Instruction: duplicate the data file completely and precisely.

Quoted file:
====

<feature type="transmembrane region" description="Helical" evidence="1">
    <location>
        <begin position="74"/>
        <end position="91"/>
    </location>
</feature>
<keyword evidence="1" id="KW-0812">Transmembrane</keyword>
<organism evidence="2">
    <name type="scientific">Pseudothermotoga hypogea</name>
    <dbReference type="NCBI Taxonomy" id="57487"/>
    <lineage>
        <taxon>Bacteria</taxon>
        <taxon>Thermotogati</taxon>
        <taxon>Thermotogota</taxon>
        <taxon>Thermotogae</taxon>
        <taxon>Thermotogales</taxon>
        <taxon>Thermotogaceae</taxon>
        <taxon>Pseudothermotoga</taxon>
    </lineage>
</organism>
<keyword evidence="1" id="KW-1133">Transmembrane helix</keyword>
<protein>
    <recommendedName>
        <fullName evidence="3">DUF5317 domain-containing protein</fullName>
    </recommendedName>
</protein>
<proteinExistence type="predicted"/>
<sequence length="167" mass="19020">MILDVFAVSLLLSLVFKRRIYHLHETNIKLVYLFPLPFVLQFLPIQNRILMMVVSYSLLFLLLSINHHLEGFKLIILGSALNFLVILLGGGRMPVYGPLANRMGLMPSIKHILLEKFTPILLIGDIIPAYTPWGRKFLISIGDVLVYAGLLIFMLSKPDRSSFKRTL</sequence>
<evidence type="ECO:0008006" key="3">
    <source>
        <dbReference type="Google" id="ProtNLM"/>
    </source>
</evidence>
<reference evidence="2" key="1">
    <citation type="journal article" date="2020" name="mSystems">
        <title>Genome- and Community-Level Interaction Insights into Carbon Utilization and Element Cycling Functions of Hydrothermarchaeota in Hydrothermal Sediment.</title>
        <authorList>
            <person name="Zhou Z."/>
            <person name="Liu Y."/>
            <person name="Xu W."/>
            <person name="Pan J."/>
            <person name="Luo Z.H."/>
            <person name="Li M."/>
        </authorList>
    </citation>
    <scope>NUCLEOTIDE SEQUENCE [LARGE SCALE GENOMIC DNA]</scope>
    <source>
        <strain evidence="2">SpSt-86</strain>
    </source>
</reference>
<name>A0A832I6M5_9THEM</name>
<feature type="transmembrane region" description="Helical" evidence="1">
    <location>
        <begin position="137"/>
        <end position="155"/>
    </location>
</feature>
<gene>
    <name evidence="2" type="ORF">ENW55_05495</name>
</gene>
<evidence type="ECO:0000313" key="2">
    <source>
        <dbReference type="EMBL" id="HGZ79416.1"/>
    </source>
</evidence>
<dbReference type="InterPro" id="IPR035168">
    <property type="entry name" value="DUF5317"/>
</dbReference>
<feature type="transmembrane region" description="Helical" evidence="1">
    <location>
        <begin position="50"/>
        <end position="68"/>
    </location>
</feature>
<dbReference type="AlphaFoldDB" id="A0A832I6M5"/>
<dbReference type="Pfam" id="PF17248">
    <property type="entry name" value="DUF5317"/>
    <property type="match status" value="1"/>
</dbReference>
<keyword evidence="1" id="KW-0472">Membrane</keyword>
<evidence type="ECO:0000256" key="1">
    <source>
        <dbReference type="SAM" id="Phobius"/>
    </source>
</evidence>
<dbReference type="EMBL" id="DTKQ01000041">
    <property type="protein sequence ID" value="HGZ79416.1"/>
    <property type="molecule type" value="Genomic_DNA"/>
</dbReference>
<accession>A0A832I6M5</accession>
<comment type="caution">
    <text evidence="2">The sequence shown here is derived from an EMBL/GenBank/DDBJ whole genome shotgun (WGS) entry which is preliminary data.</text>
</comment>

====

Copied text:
<feature type="transmembrane region" description="Helical" evidence="1">
    <location>
        <begin position="74"/>
        <end position="91"/>
    </location>
</feature>
<keyword evidence="1" id="KW-0812">Transmembrane</keyword>
<organism evidence="2">
    <name type="scientific">Pseudothermotoga hypogea</name>
    <dbReference type="NCBI Taxonomy" id="57487"/>
    <lineage>
        <taxon>Bacteria</taxon>
        <taxon>Thermotogati</taxon>
        <taxon>Thermotogota</taxon>
        <taxon>Thermotogae</taxon>
        <taxon>Thermotogales</taxon>
        <taxon>Thermotogaceae</taxon>
        <taxon>Pseudothermotoga</taxon>
    </lineage>
</organism>
<keyword evidence="1" id="KW-1133">Transmembrane helix</keyword>
<protein>
    <recommendedName>
        <fullName evidence="3">DUF5317 domain-containing protein</fullName>
    </recommendedName>
</protein>
<proteinExistence type="predicted"/>
<sequence length="167" mass="19020">MILDVFAVSLLLSLVFKRRIYHLHETNIKLVYLFPLPFVLQFLPIQNRILMMVVSYSLLFLLLSINHHLEGFKLIILGSALNFLVILLGGGRMPVYGPLANRMGLMPSIKHILLEKFTPILLIGDIIPAYTPWGRKFLISIGDVLVYAGLLIFMLSKPDRSSFKRTL</sequence>
<evidence type="ECO:0008006" key="3">
    <source>
        <dbReference type="Google" id="ProtNLM"/>
    </source>
</evidence>
<reference evidence="2" key="1">
    <citation type="journal article" date="2020" name="mSystems">
        <title>Genome- and Community-Level Interaction Insights into Carbon Utilization and Element Cycling Functions of Hydrothermarchaeota in Hydrothermal Sediment.</title>
        <authorList>
            <person name="Zhou Z."/>
            <person name="Liu Y."/>
            <person name="Xu W."/>
            <person name="Pan J."/>
            <person name="Luo Z.H."/>
            <person name="Li M."/>
        </authorList>
    </citation>
    <scope>NUCLEOTIDE SEQUENCE [LARGE SCALE GENOMIC DNA]</scope>
    <source>
        <strain evidence="2">SpSt-86</strain>
    </source>
</reference>
<name>A0A832I6M5_9THEM</name>
<feature type="transmembrane region" description="Helical" evidence="1">
    <location>
        <begin position="137"/>
        <end position="155"/>
    </location>
</feature>
<gene>
    <name evidence="2" type="ORF">ENW55_05495</name>
</gene>
<evidence type="ECO:0000313" key="2">
    <source>
        <dbReference type="EMBL" id="HGZ79416.1"/>
    </source>
</evidence>
<dbReference type="InterPro" id="IPR035168">
    <property type="entry name" value="DUF5317"/>
</dbReference>
<feature type="transmembrane region" description="Helical" evidence="1">
    <location>
        <begin position="50"/>
        <end position="68"/>
    </location>
</feature>
<dbReference type="AlphaFoldDB" id="A0A832I6M5"/>
<dbReference type="Pfam" id="PF17248">
    <property type="entry name" value="DUF5317"/>
    <property type="match status" value="1"/>
</dbReference>
<keyword evidence="1" id="KW-0472">Membrane</keyword>
<evidence type="ECO:0000256" key="1">
    <source>
        <dbReference type="SAM" id="Phobius"/>
    </source>
</evidence>
<dbReference type="EMBL" id="DTKQ01000041">
    <property type="protein sequence ID" value="HGZ79416.1"/>
    <property type="molecule type" value="Genomic_DNA"/>
</dbReference>
<accession>A0A832I6M5</accession>
<comment type="caution">
    <text evidence="2">The sequence shown here is derived from an EMBL/GenBank/DDBJ whole genome shotgun (WGS) entry which is preliminary data.</text>
</comment>